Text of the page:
The Giants had a lot of options! They could have used the no. 6 pick on one of the many other talented available players (Ed Oliver! Josh Allen!) and hoped Jones remained available at no. 17. They could have traded down from no. 6 to a slot ahead of Washington, picking up assets while still getting Jones. They could have traded up from no. 17 ahead of Washington. Instead they picked Jones at six and used 17 on Dexter Lawrence (56th on Kelly’s big board). They could have gotten somebody great with their premier pick and still gotten Jones. Instead they used their premier pick on Jones and got somebody decent with their other first-rounder.
Of course, the best-case scenario would’ve been for them to take an actual good quarterback, but, well, that’s probably asking too much.
Winner: Eli Manning
Normally, it’s bad news for an ancient quarterback when their team drafts a first-round passer. It’s a sign that their time is coming to an end, that their team is planning for their next era. The older player’s role shifts from being the face of their franchise to mentoring their successor.
Everybody has known for a while that this time was coming for 38-year-old Eli Manning, who has been solidly below average for years, hurling dying ducks in the direction of Odell Beckham Jr.—ones that usually ended up hitting the ground or gleeful defensive backs. The only acceptable explanation for his status in 2018 as an NFL starting quarterback was the Giants’ nostalgic desire to do right by the man who brought them a pair of Super Bowl victories.
But now that the Giants have made their move and seemingly selected their quarterback of the future in Daniel Jones, I’m not so sure Manning’s time is up. Last season Eli had a 66.0 percent completion rating and averaged 7.5 yards per pass with 21 touchdowns and 11 interceptions. And last year, Jones had a 60.5 completion rating while averaging 6.8 yards per attempt with 22 touchdowns and nine interceptions … at Duke. In college. Against the 52nd-toughest strength of schedule in Division I. Manning had better stats in the pros than Jones did at Duke. Unless Jones improves his play while also playing against a significantly tougher level of competition, Manning is probably the better quarterback.
In his post-first-round press conference, Gettleman openly acknowledged that Manning could win the starting job this season and the season after that.
Dave Gettleman said this doesn't mean Eli Manning in 2020 is out of the question. In fact he said they could be the Green Bay model, meaning he may have taken a "franchise QB" at six to sit him for three years. Doesn't rule that out. #Giants— Pat Leonard (@PLeonardNYDN) April 26, 2019
The “Green Bay model” referenced in that tweet describes when the Packers drafted Aaron Rodgers in 2005, sat him for a few years under Brett Favre, and then brought him out as a more fully formed player. Rodgers was in the running to be taken first overall when he stunningly fell all the way to no. 24 and the Packers decided to take a flyer on his talent. Jones, on the other hand, was a player whose talent probably didn’t merit a first- (or second-… or third-) round selection, but whom the Giants decided to snag at no. 6 even though they also had the no. 17 pick. And Favre was still playing well-enough to keep Rodgers off the field—he made the Pro Bowl in 2007 at 38 years old! Eli Manning … is not making the Pro Bowl this year.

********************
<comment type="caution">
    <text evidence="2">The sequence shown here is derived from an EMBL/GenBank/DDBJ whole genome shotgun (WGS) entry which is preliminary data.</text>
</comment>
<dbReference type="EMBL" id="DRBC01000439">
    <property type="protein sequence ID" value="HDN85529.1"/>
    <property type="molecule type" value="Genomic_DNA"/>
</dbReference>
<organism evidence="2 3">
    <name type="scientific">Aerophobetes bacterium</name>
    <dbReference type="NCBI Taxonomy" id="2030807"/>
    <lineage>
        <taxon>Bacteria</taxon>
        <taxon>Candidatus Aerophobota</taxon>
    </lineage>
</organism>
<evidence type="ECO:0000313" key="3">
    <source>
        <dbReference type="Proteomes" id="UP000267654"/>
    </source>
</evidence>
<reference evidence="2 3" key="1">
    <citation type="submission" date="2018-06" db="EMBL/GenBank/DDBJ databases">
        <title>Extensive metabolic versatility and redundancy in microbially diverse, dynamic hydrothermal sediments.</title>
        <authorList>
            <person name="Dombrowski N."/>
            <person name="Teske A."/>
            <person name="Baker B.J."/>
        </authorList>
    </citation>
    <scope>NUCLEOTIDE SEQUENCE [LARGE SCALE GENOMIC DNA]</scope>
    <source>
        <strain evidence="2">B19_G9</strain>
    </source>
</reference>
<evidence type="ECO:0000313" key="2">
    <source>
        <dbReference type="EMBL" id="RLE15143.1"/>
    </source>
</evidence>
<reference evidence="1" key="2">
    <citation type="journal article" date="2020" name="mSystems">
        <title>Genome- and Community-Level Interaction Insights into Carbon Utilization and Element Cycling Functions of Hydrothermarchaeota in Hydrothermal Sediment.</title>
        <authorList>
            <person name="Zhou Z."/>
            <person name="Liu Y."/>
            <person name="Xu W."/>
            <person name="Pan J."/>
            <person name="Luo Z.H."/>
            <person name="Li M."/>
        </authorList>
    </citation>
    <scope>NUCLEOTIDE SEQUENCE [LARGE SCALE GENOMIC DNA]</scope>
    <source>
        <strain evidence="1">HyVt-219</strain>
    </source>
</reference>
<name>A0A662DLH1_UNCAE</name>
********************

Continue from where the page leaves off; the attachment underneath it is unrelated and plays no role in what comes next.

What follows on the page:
Hypothetically, Thursday night heralded the changing of the guard for the Giants. But in reality, it cemented my belief that Eli Manning will be the team’s quarterback forever.
Loser: The Poor Guy Who Won The NFL’s Grand Prize
The draft began with a bold proclamation—that the NFL was going to give out its biggest prize ever: season tickets for 100 years. It’s part of the celebration of the 100th season of the league. But the modern NFL looks nothing like the NFL of its inaugural 1920 season, when it was called the American Professional Football Association, almost all the teams were based in mid-size towns in Ohio, and the sport basically consisted of running directly into your opponent while wearing a flimsy leather helmet—because if the Great War and flu epidemic didn’t kill you, neither would football. It feels bold of the NFL to presume that it will exist in 100 years in any form resembling its current one, and furthermore, that human civilization will still exist in 100 years. (Fans of teams in low-lying coastal areas need not apply.)
The winner? Sadly, it was a fan of the team who had the worst night.
Congrats for earning a prize that can be passed down to your children and your children’s children. Unfortunately, your children’s children will have to watch 137-year-old Eli Manning, wishing above everything that they could trade their generations-old season-ticket blessing for a damn quarterback replacement. Some gifts are actually curses.
Winner: The Rest of the NFC East